By: Capt. Chris Johnson
To quote National Lampoon’s Christmas Vacation, “Clark, that’s the gift that keeps on giving.” There’s an abundance of fine fishing to choose from, which is why December is my Number Two favorite time of year to fish in the Florida Keys. Number One is the month of May. Come back and read our May article to find out why.
As the waters to the north chill, wintertime fish visitors crowd the reefs, wrecks and bayside. And there’s something for everyone.
Sailfish probably tops most people’s list as the fish to target. The key to catching sailfish is live bait, and the primary live bait to use is ballyhoo.
Start your day of sailfish fishing by catching your ballyhoo first thing in the morning on the patch reefs and shallow grassy areas. To get the ‘hoo to the boat, chum the waters with Bionic double-ground. Catch them by using hair hooks, small bits of shrimp and squid or by throwing a cast net on them.
Take great care when boating the ballyhoo. Try not to touch them too much between catching them and placing them in the live well. The most effective baits are those that have suffered the least amount of damage.
Once you’re loaded up with ballyhoo, head out to the deep edge of the reef in 100 to 130 feet of water or wherever you find a good, clean water break. Stagger the baits out behind the boat and drift parallel to the reef, waiting for the sailfish to find the ballyhoo. If your ballyhoo jumps out of the water, get ready for the sailfish bite.
When sailfish fishing, the SeaSquared crews use 20lb spinning gear with 40lb fluorocarbon leaders and 20lb main test line with a 6/0 Owner SSW Inline Circle Hook.
While waiting for the sailfish, quite often you’ll get bites from other wintertime visitors, such as blackfin tuna and dolphin, plus toothy critters that include king mackerel and wahoo. For the toothy ones, include a short trace of #6 wire to prevent breakoffs.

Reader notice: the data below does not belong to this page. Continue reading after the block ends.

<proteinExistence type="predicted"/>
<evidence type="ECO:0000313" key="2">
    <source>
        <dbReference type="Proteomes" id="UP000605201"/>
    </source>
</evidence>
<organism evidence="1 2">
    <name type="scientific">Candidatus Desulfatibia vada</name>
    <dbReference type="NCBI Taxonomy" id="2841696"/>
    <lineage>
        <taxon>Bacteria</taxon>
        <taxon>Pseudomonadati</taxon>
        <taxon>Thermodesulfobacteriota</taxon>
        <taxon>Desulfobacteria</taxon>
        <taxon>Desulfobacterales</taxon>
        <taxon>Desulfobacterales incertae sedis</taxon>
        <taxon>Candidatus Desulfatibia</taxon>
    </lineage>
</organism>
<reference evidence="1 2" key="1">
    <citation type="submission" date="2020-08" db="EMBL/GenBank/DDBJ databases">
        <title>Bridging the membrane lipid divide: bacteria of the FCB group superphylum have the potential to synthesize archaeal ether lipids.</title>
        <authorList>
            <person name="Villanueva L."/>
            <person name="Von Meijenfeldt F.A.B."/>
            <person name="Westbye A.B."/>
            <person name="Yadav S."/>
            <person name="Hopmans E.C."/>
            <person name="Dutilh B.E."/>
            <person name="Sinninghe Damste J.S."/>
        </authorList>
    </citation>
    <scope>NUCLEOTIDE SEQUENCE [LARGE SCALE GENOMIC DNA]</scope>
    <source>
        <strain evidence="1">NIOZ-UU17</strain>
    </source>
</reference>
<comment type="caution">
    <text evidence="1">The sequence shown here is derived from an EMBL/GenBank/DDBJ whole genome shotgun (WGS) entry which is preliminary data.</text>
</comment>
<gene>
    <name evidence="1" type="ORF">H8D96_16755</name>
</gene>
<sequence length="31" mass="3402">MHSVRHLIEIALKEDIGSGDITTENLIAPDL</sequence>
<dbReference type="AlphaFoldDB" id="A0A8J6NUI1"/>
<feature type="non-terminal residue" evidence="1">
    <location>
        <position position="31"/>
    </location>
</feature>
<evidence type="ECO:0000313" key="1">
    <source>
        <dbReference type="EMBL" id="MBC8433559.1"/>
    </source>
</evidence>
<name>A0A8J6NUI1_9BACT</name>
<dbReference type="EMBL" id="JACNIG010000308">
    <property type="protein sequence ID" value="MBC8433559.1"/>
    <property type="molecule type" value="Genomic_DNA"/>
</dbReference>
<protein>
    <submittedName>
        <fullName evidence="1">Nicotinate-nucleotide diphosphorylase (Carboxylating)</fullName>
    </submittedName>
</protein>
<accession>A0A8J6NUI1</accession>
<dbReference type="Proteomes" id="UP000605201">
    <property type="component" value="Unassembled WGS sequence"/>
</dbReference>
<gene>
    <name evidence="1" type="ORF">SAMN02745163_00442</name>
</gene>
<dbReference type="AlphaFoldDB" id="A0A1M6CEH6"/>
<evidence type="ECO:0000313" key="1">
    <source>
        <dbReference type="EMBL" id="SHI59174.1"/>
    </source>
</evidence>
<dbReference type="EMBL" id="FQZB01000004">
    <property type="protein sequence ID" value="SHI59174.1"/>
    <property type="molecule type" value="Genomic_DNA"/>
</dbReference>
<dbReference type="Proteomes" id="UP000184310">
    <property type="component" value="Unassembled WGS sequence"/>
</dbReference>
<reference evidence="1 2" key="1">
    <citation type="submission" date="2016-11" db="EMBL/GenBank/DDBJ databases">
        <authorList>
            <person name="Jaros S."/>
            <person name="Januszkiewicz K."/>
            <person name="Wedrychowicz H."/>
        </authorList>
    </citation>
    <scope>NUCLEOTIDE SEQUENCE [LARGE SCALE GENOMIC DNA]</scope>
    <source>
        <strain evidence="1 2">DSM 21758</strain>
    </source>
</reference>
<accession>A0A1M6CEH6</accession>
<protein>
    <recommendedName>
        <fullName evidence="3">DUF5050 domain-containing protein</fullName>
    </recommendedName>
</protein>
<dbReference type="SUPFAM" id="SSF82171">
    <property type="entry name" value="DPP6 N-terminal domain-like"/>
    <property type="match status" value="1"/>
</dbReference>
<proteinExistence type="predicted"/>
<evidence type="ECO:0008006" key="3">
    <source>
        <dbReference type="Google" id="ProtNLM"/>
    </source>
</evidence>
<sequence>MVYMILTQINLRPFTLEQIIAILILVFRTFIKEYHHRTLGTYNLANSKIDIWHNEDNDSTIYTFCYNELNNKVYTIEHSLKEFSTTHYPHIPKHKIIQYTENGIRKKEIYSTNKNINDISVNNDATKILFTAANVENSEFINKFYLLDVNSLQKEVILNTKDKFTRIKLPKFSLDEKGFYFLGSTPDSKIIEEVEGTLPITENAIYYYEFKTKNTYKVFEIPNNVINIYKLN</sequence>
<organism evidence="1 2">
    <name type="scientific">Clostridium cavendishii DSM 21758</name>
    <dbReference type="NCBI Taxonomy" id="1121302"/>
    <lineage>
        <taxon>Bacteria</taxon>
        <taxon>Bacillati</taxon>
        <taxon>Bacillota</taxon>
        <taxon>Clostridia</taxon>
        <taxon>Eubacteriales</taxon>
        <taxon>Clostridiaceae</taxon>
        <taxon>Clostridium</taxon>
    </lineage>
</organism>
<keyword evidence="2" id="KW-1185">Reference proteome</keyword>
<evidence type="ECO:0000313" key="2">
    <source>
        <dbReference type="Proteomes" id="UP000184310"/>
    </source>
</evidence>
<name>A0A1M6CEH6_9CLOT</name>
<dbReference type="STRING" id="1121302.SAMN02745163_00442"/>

The main reef line is where you’ll find the best yellowtail and mutton snapper action. The 40- to 60-foot depths are typically a good starting point. This area should be alive with yellowtail snappers along with the reemergence of nice black groupers, mutton snappers and even some cobias.
Establish a quality chum slick and let the fish come to you. The yellowtails are best caught using small pieces of ballyhoo or shrimp. For the muttons and groupers, use heavier conventional tackle with live baits, such as pilchards, ballyhoo or pinfish.
The patch reefs come into their own this time of year, with lots of action on mangrove snappers, keeper size yellowtails and red groupers. The same tactics employed for yellowtails on the reef work here, but you’re fishing in much shallower water at 20 to 25 feet.
Hawk Channel also gets active during December. You’ll find everything from snappers and groupers to cero, king and Spanish mackerel, porgies and, again, the occasional cobia. Live shrimp fished on a jighead on or near the bottom coral humps and bumps should produce instant action. This is great fishing for kids or anyone looking for lots of action with excellent table fare as a bonus.
Not to be overlooked are the Florida Bay and Gulf of Mexico areas. As these waters cool, king and Spanish mackerel, African and Florida pompano and cobia join the snappers that are prevalent in these venues.
Live bait is key for the king mackerel and cobia. These bayside kings are typically less fussy than the ones on the Atlantic and will happily eat pinfish as will the cobia. Just remember to use a trace of #6 wire to prevent bite-offs from the kingfish.
The pompano, snappers and Spanish mackerel will all readily eat live shrimp. While fishing for these, you’ll also find plenty of bluefish and jack crevalle.
For those interested in bigger fish on light tackle, sharks await you en masse. Blacktips, spinners, bulls, black noses and the occasional lemon all respond well to chunks of jack crevalles, bluefish, bluerunners. Sharks are great fun on light spin or conventional tackle. We like to use 9/0 Owner SSW Inline Circle Hooks to prevent harming the sharks so they can be released for someone else to enjoy. The gift that keeps on giving.
The SeaSquared crew wishes you and yours a joyous holiday season filled with family, friends and some great fishing!
— Capt. Chris Johnson | SeaSquaredCharters.com
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